ISSN (Print) - 0012-9976 | ISSN (Online) - 2349-8846

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Compensatory Discrimination in Political Representation

A Preliminary Assessment of India's Thirty-Year Experience with Reserved Seats in Legislatures

Nalini Pandit Classes in Marxist theory are not mere economic categories. They are living social groups whose attitudes and responses are determined by historical and cultural factors. The materialistic interpretation of history does not imply an exclusive emphasis on the economic factor to the comparative neglect of others. The purpose of formulating a social theory is to understand the attitudes and responses of different social groups to particular programmes.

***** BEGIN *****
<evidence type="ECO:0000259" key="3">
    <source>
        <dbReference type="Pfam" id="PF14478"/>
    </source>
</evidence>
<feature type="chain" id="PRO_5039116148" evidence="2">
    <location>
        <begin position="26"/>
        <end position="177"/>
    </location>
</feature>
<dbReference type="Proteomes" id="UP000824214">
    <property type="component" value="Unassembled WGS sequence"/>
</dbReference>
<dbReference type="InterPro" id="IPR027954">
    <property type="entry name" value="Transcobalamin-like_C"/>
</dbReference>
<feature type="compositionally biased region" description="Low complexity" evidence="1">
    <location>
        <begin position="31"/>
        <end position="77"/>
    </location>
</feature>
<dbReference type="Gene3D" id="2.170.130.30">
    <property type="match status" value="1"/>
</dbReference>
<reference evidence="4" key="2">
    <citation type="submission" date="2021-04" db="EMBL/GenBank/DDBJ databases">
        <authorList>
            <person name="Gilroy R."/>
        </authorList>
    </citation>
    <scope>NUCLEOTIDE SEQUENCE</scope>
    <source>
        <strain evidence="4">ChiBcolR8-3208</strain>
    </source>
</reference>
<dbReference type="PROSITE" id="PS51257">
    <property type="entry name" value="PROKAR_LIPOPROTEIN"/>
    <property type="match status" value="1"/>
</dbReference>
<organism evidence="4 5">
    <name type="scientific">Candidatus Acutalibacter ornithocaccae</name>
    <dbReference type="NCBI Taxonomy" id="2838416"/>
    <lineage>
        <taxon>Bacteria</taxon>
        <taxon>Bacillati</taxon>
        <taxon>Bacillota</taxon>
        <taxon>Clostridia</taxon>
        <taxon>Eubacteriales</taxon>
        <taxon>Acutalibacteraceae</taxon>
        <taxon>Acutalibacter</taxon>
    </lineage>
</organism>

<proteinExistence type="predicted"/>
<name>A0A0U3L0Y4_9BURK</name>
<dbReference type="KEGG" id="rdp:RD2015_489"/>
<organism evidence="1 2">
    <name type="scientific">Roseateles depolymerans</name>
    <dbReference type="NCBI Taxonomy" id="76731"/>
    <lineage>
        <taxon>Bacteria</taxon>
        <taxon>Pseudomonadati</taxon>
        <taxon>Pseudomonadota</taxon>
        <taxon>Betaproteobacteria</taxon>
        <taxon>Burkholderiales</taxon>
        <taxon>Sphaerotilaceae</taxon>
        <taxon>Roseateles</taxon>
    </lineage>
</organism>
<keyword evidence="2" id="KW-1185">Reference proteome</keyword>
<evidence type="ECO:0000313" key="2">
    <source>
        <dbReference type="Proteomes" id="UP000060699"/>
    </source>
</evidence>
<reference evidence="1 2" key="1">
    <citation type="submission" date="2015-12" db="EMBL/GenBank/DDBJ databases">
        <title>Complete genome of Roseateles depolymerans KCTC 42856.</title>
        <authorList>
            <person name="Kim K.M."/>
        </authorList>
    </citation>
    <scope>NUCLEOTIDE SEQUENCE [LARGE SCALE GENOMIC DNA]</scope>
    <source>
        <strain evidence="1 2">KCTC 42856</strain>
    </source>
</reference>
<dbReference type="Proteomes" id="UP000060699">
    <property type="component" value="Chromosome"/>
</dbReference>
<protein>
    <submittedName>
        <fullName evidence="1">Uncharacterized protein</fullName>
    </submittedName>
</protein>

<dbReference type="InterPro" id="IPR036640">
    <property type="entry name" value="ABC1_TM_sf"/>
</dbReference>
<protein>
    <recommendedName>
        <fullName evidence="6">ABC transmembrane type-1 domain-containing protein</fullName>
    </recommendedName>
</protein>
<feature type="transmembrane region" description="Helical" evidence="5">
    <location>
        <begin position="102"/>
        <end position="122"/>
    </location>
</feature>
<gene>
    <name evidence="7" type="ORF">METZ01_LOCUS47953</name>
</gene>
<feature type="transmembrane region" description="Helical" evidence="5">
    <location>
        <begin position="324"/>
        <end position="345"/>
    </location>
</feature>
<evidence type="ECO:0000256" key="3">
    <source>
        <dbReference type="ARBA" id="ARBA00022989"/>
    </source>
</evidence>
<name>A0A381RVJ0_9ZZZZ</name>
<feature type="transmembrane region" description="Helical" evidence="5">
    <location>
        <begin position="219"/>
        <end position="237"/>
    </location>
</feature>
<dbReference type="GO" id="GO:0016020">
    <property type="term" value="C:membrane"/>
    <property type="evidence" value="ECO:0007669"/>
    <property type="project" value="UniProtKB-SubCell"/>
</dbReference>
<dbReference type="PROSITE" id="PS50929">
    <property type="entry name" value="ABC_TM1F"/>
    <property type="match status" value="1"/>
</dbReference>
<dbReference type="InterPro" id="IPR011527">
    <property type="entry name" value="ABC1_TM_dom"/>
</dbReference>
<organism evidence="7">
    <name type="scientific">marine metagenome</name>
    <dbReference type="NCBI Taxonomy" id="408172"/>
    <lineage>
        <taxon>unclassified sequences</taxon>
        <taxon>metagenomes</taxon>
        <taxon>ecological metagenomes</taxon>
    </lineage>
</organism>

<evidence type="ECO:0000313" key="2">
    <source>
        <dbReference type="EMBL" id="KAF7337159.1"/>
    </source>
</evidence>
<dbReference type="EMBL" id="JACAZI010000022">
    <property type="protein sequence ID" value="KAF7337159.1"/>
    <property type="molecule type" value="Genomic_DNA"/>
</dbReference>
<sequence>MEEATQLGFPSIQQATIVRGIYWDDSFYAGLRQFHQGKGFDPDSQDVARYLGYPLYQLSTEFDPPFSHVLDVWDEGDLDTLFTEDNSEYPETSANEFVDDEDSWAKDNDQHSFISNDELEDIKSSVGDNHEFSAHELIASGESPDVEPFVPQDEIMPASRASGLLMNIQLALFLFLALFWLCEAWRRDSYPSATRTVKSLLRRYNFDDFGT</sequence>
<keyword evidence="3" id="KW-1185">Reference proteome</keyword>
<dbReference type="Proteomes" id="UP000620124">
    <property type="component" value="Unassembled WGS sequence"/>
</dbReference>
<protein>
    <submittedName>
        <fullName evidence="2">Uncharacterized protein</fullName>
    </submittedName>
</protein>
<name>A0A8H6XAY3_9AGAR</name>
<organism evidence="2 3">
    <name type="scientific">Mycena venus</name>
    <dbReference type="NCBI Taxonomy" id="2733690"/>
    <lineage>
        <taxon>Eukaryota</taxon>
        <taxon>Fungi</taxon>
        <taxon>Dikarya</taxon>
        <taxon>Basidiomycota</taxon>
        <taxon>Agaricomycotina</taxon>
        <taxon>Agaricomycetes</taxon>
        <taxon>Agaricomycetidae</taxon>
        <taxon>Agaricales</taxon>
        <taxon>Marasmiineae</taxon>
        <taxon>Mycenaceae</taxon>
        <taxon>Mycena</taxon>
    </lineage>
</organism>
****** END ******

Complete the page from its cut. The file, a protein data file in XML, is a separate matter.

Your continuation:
Although Indian Intellectuals, including some eminent social scientists, have passed severe judgments on compensatory discrimination policies, it is only in the last few years that systematic research on their effects has been undertaken. And unfortunately very little of it has touched on the subject of reserved seats in legislatures. For purposes of deciding whether reserved seats should be extended or terminated, the collection and analysis of data about their performance is only a first (though essential) step. The policy decision involves at least three major sorts of questions beyond the estimation of costs and benefits up-till now First, once a pattern of costs and benefits is ascertained, there is the Question of whether it can he expected to continue in the future. Second, since the goals and dangers of the compensatory discrimination policy are multiple, an evaluation of costs and benefits requires that some kind of weights and priorities be assigned to these goals or dangers. These can be supplied only by a vision of a future society that unites the desirable with the possible. Third, evaluation must be comparative. Acceptance or rejection of the package of benefits and costs believed to be associated with reserved seats must be compared with the costs as well as the benefits anticipated to arise from any alternative that is believed to be preferable.

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